A flock of sheep in Central Sicily was affected by a severe outbreak of contagious agalactia (CA) caused by Mycoplasma agalactiae, affecting nearly 30% resulting in a large drop in milk production. Many ewes had warm and swollen udders that often became sclerotic and was accompanied by keratoconjunctivitis and arthritis in both adults and young. As antibiotic treatment appeared ineffective, the whole flock was given two doses of an inactivated vaccine against M agalactiae two weeks apart. A small group was selected for close examination and additional tests. A fortnight after the last vaccination mycoplasma excretion fell in all but one of the selected ewes and was undetectable in all but two animals two weeks after that. In nearly all the selected ewes, there was an improvement in milk quality and udder condition. This work provided preliminary evidence for the continued use of CA vaccines to slow or prevent disease progression.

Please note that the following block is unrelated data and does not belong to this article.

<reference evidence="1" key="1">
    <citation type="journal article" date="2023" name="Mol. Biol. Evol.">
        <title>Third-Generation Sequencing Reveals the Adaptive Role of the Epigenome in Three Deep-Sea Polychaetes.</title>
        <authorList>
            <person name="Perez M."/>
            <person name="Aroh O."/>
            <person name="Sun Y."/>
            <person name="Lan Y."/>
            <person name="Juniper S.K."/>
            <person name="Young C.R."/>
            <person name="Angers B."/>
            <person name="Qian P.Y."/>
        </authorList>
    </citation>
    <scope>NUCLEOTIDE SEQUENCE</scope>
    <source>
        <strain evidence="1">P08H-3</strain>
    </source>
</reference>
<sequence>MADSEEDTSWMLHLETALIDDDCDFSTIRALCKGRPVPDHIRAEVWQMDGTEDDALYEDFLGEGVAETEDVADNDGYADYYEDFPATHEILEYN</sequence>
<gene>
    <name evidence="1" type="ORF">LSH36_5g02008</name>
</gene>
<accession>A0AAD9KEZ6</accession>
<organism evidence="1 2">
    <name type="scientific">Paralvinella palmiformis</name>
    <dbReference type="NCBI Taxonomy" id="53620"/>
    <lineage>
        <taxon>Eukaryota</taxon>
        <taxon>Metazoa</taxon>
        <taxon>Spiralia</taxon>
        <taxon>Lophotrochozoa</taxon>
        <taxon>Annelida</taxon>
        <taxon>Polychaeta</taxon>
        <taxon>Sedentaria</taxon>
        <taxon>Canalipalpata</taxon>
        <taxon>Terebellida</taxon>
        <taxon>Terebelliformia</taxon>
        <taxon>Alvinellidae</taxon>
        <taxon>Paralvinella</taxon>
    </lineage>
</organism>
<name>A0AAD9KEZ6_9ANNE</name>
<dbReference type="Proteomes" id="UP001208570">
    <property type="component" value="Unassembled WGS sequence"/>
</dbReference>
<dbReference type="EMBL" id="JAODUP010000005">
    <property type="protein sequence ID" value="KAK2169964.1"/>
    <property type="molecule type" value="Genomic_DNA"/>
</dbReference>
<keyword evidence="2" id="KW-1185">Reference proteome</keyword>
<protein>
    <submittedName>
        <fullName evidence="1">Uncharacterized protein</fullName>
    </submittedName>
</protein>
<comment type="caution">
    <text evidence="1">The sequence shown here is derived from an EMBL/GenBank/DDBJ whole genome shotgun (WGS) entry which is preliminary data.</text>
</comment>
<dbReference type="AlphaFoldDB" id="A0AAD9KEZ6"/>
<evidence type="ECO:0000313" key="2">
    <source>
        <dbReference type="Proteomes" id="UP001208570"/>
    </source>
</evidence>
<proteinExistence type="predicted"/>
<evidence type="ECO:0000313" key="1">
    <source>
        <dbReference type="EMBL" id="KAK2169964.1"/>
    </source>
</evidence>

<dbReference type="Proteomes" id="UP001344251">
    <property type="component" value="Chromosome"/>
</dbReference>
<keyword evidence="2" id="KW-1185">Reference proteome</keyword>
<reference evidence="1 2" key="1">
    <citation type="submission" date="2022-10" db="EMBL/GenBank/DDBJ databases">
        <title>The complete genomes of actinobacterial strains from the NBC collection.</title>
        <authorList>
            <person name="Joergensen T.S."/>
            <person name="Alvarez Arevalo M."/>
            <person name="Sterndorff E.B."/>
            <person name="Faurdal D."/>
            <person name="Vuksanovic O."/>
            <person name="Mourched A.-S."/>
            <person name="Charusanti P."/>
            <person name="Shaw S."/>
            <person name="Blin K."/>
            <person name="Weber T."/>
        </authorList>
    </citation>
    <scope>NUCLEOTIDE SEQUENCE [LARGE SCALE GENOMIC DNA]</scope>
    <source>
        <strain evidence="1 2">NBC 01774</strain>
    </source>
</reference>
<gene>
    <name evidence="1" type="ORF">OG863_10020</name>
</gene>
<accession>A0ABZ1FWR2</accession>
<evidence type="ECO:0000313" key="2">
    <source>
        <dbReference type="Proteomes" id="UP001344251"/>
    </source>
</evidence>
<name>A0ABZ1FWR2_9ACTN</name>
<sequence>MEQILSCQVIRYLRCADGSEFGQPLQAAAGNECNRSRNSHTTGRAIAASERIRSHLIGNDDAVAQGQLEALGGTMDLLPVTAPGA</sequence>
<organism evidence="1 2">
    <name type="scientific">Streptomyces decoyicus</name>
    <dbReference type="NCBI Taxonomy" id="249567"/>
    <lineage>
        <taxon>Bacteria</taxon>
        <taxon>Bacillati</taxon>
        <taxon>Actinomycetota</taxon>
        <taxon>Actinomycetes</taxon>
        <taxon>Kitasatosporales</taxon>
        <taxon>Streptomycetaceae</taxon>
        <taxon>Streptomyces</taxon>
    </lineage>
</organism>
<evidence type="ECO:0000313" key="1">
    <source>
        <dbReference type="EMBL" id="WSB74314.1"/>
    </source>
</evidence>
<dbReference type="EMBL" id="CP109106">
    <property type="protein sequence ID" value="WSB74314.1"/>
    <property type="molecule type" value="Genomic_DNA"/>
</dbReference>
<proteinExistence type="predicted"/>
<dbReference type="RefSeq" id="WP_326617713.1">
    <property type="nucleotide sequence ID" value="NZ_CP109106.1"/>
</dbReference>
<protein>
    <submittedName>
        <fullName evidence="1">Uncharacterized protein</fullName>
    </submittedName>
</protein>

- contagious agalactia
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Contributors GRL is the project leader responsible for planning the work and drafting the paper. RP was responsible for sampling handling and diagnostic work. SA is the local public veterinarian who identified the outbreak and carried out the treatment and vaccination. GM is an expert from Sardinia who provided consultancy and performed some diagnostic tests. RAJN is an advisor to the IZS Sicily on mycoplasma diseases and completed the manuscript.
Funding The authors have not declared a specific grant for this research from any funding agency in the public, commercial or not-for-profit sectors.
Competing interests None declared.
Provenance and peer review Not commissioned; externally peer reviewed.
Data sharing statement No additional data are available.
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